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Obama and Holder hone their messages on race-tinged issues

By Tom Cohen, CNN
updated 10:46 AM EDT, Thu August 21, 2014
STORY HIGHLIGHTS
  • NEW: Holder cites mistrust between police and residents of Ferguson
  • No loaded language this time from President Obama, Attorney General Holder
  • In the past, both made controversial statements in response to racial issues
  • Granderson: Obama has become more centrist in response to racial issues

Washington (CNN) -- They are the nation's first African-American President and attorney general, so Barack Obama and Eric Holder always were going to face extra scrutiny over their approach to racially charged issues.

Conservative critics howled when Obama said in 2009 that police acted "stupidly" in arresting black Harvard Professor Henry Louis Gates outside his home.

Holder prompted a similar outcry earlier that year when he called America a "nation of cowards" about racial issues.

Now past the two-thirds mark of the Obama presidency, the pair have avoided such loaded language in response to the August 9 shooting death of unarmed 18-year-old Michael Brown by a white police officer in suburban St. Louis.

Root causes

While Holder recently reiterated his "nation of cowards" statement, he and Obama have tried to focus attention on root causes of racial division in the aftermath of Brown's killing, which has sparked more than a week of unrest on the streets of Ferguson, Missouri, chronicled by widespread media coverage.

Holder tries to reassure Ferguson

"The eyes of the nation and the world are watching Ferguson right now," Holder said Wednesday during a visit to the community. "The world is watching because the issues raised by the shooting of Michael Brown predate this incident. This is something that has a history to it, and the history simmers beneath the surface in more communities than just Ferguson."

On Thursday, he said "few things have affected me as greatly" as his trip to Ferguson, and he cited a "sense of mistrust and mutual suspicion" between law enforcement and residents as something that needs to change.

"I wanted the people of Ferguson to know that I personally understood that mistrust," Holder said.

In commenting on the matter earlier this week, Obama also spoke of troubled minority communities that "as a consequence of tragic histories, often find themselves isolated, often find themselves without hope, without economic prospects."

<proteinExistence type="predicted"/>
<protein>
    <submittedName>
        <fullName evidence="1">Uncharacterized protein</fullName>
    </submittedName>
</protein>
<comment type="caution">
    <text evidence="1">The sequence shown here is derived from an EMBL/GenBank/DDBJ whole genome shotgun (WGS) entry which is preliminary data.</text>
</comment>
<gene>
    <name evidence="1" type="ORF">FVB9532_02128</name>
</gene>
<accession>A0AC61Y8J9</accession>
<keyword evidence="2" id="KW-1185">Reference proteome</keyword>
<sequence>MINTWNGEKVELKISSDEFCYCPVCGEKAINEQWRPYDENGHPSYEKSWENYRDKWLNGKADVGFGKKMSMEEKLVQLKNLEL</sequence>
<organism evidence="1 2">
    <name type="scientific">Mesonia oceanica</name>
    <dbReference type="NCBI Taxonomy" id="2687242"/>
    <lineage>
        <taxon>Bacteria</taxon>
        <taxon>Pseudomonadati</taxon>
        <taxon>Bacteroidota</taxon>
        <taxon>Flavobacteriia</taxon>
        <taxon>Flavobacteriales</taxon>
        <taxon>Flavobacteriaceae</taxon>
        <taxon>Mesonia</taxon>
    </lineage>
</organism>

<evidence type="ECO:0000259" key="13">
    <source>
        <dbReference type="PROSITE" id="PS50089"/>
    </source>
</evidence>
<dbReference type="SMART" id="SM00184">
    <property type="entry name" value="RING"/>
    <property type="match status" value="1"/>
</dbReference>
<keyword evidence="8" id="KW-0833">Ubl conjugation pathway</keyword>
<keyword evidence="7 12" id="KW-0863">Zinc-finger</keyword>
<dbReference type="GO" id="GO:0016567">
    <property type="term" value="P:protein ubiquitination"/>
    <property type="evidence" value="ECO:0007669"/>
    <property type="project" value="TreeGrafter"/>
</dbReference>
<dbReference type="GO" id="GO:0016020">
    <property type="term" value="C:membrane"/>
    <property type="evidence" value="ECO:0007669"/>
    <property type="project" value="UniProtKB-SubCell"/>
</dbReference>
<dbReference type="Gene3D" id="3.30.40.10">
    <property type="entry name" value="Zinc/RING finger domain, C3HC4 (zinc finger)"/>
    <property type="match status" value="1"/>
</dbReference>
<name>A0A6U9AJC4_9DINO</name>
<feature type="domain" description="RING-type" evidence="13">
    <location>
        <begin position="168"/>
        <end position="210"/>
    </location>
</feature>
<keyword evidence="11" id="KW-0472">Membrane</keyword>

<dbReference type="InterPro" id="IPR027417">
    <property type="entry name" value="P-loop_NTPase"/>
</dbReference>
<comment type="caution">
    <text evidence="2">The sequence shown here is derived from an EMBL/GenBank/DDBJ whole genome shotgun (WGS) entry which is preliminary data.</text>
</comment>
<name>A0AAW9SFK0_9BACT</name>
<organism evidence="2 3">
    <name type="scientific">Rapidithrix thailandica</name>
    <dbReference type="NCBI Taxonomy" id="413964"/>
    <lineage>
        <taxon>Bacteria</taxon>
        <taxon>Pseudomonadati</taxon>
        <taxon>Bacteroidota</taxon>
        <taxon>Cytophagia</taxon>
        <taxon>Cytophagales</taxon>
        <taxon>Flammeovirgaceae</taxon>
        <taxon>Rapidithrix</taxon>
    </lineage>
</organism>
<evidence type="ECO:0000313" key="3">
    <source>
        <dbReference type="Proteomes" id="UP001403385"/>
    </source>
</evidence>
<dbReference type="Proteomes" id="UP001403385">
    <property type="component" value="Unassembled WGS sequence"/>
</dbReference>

"You have young men of color in many communities who are more likely to end up in jail or in the criminal justice system than they are in a good job or in college," he said. "And, you know, part of my job -- that I can do, I think, without any potential conflicts -- is to get at those root causes."

Racial issues

To CNN political commentator LZ Granderson, a series of divisive racial issues since Obama took office have shaped the President's approach.

First came a white police officer's arrest of Gates, a prominent African-American scholar, as he tried to get into this own locked home. In 2012, the shooting of unarmed Florida teenager Trayvon Martin by neighborhood watch captain George Zimmerman roiled the nation, and now there's the Brown killing.

"Any time a situation like this occurs, he becomes more of a more centrist, emotionally," Granderson said Wednesday. "But in terms of what he is actually saying to the American people, he's becoming much more thoughtful."

In the aftermath of the Martin killing and soaring gun violence in Chicago and elsewhere, Obama this year launched the My Brother's Keeper program to provide mentoring and other support for African-American and Hispanic boys in rough neighborhoods.

Holder, meanwhile, has launched 20 investigations of police practices and alleged discriminatory enforcement patterns in the past five years, more than twice the number of such inquiries in the previous five years.

Calming affect?

He said Wednesday that he hoped his visit to Ferguson would have a calming affect by showing the federal government was investigating.

At the same time, Holder made clear that federal authorities were examining possible civil rights violations under their jurisdiction, while state and local authorities would continue their criminal investigation of Brown's killing.

A child of the civil rights era, Holder told his own stories of racial profiling -- his car being searched during a traffic stop on the New Jersey Turnpike; police officers stopping him as he ran to a movie theater in Washington's tony Georgetown neighborhood.

"At the time that he stopped me, I was a federal prosecutor," Holder said. "I wasn't a kid. ... I worked at the United States Department of Justice. So I've confronted this myself."

"A good step"

Antonio French, a St. Louis city alderman, called Holder's visit "a good step" because it showed that the community's plight was "at the top of his priority list."

A decade younger than Holder, Obama has taken a present-day approach to personalizing his experience as black in America.

After Martin was killed by Zimmerman two years ago, the President called for a full investigation, noting that "if I had a son, he would look like Trayvon."

In his remarks Monday, Obama avoided any assessment of blame in the Brown killing, saying "I have to be very careful about not prejudging these events before investigations are completed."

He admonished an overzealous police response that has dispersed peaceful demonstrators, as well as looting and other protest violence that he said undermined the goal of seeking justice.

Magazine: The Aftermath in Ferguson

Read more about the flash point in the Heartland at CNN.com/US

CNN's Evan Perez contributed to this report.

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